I’ve been traveling a lot for work this month to speak at meetings and conferences in Boston, New Orleans, and Albany. When I’m away from home, I enjoy getting outside and wandering around, trying to get a sense of the place. What features shape the city? What’s the vibe? What are the neighborhoods like? How do people interact with the city? You can learn a lot just by walking around. Since I live in New York City, walking comes naturally.
On my most recent trip to Albany—a city I’ve visited probably a hundred times or more over the years—I made my way from the center of downtown to the Corning Riverfront Park. It was the first time I’ve been there. This spot, formerly known as the Corning Preserve, is a little out of the way, but it is an entry point to the beautiful Mohawk-Hudson Bike-Hike trail along the river. The park also hosts community events; when we visited, preparations were underway for a weekly summer music event. Kids were chasing each other around the playground equipment, and walkers, joggers, and cyclists were making their way down the path—part of the Erie Canalway Trail—on that Thursday afternoon. It’s a really nice place.
Why hadn’t I ever been to this place before now, given all the time I’ve spent in Albany? It’s less than a mile from the Capitol building and the hustle and bustle of downtown. But it’s on the other side of highway 787. A pedestrian bridge that spans the highway has connected the park to downtown since 2002, but the park can still feel off the beaten path and hard to find. The general consensus seems to be that the consequences of building of the highway and cutting off Albany’s downtown from the river were not well thought out. Similarly, the use and design of the riverfront space was initially ad hoc, not planned intentionally.
My colleagues and I learned more from a representative of Parks & Trails New York, who gave us a tour of the park. He was refreshingly frank about some of the challenges the park faces, including access and public safety. The pedestrian bridge and a parking lot just off the highway offer reasonably easy access to the main park area, where the playground and the community events are located. But as the walking/biking path continues in the direction of the Erie Canal, there are literally no access points for several miles. That’s a challenge both for getting people on to the trail and for ensuring that people feel safe; it’s pretty isolated once the trail bends away from the highway. You are boxed in, and a perceived or real lack of safety is a substantial barrier to the use of all public spaces.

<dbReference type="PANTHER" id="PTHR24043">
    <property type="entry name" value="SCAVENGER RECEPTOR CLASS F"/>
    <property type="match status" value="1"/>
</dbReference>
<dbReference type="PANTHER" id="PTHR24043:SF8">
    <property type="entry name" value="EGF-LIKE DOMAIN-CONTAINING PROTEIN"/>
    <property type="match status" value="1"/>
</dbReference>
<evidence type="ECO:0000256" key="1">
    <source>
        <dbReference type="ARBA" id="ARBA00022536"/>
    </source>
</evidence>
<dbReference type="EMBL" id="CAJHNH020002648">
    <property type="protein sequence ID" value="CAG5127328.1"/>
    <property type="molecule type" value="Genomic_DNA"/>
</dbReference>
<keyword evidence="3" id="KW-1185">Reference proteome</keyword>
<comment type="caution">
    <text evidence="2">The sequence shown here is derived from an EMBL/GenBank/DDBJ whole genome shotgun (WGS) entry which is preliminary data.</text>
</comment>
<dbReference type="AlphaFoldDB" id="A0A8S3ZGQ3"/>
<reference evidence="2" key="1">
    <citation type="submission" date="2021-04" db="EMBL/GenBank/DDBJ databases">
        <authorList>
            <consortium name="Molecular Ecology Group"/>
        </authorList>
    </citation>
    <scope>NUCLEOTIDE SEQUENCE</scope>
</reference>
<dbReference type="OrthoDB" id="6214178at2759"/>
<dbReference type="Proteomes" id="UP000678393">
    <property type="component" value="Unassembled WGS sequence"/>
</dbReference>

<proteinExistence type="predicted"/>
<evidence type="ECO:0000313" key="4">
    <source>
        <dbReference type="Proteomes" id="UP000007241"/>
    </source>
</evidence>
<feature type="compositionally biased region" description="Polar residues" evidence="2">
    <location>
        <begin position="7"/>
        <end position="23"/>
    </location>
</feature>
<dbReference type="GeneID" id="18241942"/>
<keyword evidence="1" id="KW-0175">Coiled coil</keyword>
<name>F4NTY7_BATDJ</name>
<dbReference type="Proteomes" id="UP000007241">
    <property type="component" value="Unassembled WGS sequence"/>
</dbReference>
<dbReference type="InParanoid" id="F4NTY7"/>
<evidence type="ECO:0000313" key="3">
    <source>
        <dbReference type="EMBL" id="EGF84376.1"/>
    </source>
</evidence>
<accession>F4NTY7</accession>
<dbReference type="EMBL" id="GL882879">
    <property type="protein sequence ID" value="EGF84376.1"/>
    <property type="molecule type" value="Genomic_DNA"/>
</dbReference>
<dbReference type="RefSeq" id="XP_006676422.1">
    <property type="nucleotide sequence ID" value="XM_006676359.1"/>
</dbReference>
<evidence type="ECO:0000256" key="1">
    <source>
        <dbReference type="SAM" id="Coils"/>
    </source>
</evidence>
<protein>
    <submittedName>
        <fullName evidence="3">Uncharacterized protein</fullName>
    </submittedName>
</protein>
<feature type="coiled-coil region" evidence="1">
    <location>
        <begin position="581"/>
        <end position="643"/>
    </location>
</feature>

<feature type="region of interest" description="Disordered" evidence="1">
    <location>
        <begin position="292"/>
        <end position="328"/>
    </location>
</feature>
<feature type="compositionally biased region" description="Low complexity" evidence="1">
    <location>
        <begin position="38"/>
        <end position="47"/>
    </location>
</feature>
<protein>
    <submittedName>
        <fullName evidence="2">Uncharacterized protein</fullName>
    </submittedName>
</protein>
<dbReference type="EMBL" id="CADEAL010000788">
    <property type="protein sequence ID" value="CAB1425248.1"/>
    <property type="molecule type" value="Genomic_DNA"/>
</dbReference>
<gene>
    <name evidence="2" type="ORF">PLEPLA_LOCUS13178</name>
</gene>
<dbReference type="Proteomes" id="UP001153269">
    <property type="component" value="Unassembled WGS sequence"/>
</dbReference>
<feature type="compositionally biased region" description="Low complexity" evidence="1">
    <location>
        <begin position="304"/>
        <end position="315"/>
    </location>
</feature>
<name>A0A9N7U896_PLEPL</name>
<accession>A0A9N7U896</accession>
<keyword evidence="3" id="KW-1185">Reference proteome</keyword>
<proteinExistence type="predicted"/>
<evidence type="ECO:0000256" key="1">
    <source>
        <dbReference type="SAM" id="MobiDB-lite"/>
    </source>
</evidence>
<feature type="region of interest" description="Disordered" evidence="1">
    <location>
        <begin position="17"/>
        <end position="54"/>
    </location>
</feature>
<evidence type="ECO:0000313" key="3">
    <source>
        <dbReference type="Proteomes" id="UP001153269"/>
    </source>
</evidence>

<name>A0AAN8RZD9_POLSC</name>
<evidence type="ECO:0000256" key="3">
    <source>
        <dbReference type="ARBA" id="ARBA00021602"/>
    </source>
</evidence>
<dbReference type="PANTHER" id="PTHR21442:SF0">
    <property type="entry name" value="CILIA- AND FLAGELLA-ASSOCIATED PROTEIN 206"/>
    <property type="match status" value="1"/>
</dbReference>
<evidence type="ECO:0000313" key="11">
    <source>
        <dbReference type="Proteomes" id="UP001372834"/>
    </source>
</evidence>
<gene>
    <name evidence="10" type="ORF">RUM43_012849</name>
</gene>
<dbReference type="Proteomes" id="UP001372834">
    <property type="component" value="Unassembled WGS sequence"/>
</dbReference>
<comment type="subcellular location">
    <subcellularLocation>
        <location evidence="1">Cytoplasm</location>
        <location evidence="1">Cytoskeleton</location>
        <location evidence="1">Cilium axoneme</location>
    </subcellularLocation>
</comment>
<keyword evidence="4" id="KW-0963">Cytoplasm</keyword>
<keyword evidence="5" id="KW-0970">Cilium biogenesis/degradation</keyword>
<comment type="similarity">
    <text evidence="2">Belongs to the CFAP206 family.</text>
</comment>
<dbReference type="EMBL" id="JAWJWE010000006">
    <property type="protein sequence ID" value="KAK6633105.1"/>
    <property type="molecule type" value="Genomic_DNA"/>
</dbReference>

Our guide also talked about efforts to improve and expand the park and the trail and to attract more residents and tourists to the area. A first step was changing the official name from the Corning Preserve to the Corning Riverfront Park, an effort to convey its vibrancy as an active public space. Our guide described it as a transformation “from a neglected space to a managed place,” a trend we’ve seen in other areas like the Walkway Over the Hudson in New York’s Hudson Valley or the High Line in New York City.
And people are using the park. Parks & Trails New York calculates more than 200,000 visits to the trail annually. Lunch time sees the heaviest traffic for the short part of the trail closest to the footbridge entrance, which suggests that people working in downtown Albany are making their way to the riverfront and walking or biking during the lunch break (about two-thirds of visits are from pedestrians, one-third from cyclists). Longer parts of the trail see more use in the early evening, after usual work hours. The pedestrian bridge and the trail may be doing their job: connecting the people of Albany to the river and offering them a place to breathe, relax, and be physically active.
More good news may be in store for the trail. The proposed Empire State Trail will create a 750-mile multiuse trail—the largest in the country—connecting New York City to the Canadian border and Buffalo to Albany. The plan is to close the gaps between existing paths to develop a truly statewide trail.
It is great to see new investments in the activation of public spaces and a commitment to expanding and improving New York’s trail system. Creating more opportunities for residents and tourists to be outdoors and bicycle, walk, run, or even snowshoe or cross-country ski is always welcome. We should take care to spend these dollars well. The expansions should be planned and executed thoughtfully, with the surrounding communities’ needs in mind and robust public participation in the design process. Ensuring that trails are attractive, safe, connected, and easily accessible to local residents will entice more New Yorkers to use these public spaces and view them as their own.